"Australia continues to lead the search for MH370 on behalf of Malaysia and remains committed to providing all necessary assistance in the search for the aircraft," it said. "We owe this to the families of those on board MH370."

The Malaysia Airlines plane disappeared en route from Kuala Lumpur to Beijing on 8 March with 239 people on board. The Australian Transport Safety Bureau (ATSB) has only recently signed a multimillion dollar contract to search a large swathe of the southern Indian Ocean.

Voice 370 said JACC has assured families that all possible efforts will be exhausted before the search is called off.

MH370: children of missing passenger sue Malaysia Airlines

31 October

The two children of a Malaysian man who vanished on flight MH370 are suing Malaysia Airlines for negligence.

Jee Kinson, 13, and Jee Kinland, 11, are seeking damages for mental distress, emotional pain and loss of support after their father Jee Jing Hang disappeared with the doomed flight en route from Kuala Lumpur to Beijing in March.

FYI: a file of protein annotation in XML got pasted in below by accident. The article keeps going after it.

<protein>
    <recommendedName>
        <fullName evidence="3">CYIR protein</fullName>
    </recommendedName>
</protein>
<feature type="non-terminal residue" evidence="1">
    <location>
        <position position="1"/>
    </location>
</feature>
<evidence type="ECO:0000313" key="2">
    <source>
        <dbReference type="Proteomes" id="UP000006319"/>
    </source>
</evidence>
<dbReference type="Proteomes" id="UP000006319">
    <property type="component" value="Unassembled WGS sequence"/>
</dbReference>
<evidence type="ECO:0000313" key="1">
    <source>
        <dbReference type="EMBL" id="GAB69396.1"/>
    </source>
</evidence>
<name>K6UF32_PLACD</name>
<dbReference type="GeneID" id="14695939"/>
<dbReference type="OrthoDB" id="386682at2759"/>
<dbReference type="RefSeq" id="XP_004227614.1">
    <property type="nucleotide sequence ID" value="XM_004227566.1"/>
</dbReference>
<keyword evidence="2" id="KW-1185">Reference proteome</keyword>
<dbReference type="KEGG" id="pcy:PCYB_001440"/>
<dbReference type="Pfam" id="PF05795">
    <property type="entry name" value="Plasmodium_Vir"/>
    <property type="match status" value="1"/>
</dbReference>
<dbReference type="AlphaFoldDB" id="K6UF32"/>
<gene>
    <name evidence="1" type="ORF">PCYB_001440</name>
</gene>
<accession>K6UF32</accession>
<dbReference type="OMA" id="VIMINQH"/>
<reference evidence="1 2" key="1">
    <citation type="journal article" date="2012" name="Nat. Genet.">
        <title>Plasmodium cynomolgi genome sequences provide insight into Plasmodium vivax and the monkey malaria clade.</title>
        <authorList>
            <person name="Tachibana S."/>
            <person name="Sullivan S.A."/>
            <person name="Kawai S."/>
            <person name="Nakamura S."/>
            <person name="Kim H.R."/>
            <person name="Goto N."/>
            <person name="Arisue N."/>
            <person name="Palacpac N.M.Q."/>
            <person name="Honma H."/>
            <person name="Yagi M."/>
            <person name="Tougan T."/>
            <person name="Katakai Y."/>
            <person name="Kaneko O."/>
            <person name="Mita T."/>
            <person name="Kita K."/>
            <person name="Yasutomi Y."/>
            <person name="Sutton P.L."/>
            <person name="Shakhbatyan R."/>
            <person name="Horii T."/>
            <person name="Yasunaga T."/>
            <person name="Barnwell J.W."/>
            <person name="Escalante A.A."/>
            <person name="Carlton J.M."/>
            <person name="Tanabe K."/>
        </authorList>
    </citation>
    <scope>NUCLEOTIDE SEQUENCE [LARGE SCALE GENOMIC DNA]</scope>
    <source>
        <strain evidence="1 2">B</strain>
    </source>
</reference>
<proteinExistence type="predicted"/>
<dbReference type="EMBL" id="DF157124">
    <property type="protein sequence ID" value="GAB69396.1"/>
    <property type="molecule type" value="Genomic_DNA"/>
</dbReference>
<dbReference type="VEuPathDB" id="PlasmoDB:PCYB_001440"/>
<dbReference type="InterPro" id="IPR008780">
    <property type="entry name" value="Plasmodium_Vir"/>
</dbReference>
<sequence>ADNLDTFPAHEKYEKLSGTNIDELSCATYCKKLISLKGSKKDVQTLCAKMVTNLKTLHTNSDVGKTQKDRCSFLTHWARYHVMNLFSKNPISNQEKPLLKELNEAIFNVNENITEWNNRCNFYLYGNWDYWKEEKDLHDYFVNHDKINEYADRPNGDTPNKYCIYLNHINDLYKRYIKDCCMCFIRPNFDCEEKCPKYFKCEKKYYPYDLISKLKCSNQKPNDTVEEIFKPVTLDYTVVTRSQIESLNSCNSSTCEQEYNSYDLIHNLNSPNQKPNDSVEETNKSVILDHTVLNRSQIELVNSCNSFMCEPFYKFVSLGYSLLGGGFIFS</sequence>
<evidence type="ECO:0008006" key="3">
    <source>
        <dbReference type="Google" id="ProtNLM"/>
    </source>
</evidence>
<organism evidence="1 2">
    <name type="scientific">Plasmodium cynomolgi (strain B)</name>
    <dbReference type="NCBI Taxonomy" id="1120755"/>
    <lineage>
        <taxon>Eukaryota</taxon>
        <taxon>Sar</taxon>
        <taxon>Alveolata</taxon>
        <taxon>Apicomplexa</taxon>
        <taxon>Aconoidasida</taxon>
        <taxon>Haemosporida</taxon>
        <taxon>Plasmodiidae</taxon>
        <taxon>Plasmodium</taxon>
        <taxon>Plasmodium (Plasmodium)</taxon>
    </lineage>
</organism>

Their lawyers have filed a lawsuit at the Kuala Lumpur High Court claiming that the airline failed to contact the plane within a reasonable amount of time after it disappeared.

The BBC says it is believed to be the first legal case filed in Malaysia since the incident on 8 March.

In June, the Wall Street Journal reported that the families of the 239 victims would each be paid an initial amount of £30,000 in compensation. However, many of the families refused to accept the payment, arguing that it had not been proven that their loved ones had died.

Each family was also given around £3,000 to cover their expenses as they waited in hotels in Kuala Lumpur and Beijing to hear news of the aircraft's fate.

Malaysia's foreign affairs department said a final compensation payment would be decided "when the issue of the tragedy" is over.

Under International Civil Aviation Organisation rules, passengers' relatives can receive up to around £109,500 in compensation. But the final amount can typically only be determined after the plane is found and an inquiry establishes the cause of the crash, said the WSJ.

Nevertheless, Arunan Selvaraj, the lawyer for the Jee children, is hoping that their lawsuit will be successful. "We have waited for eight months. After speaking to various experts, we believe we have sufficient evidence for a strong case," he said. "A big plane missing in this age of technology is really unacceptable."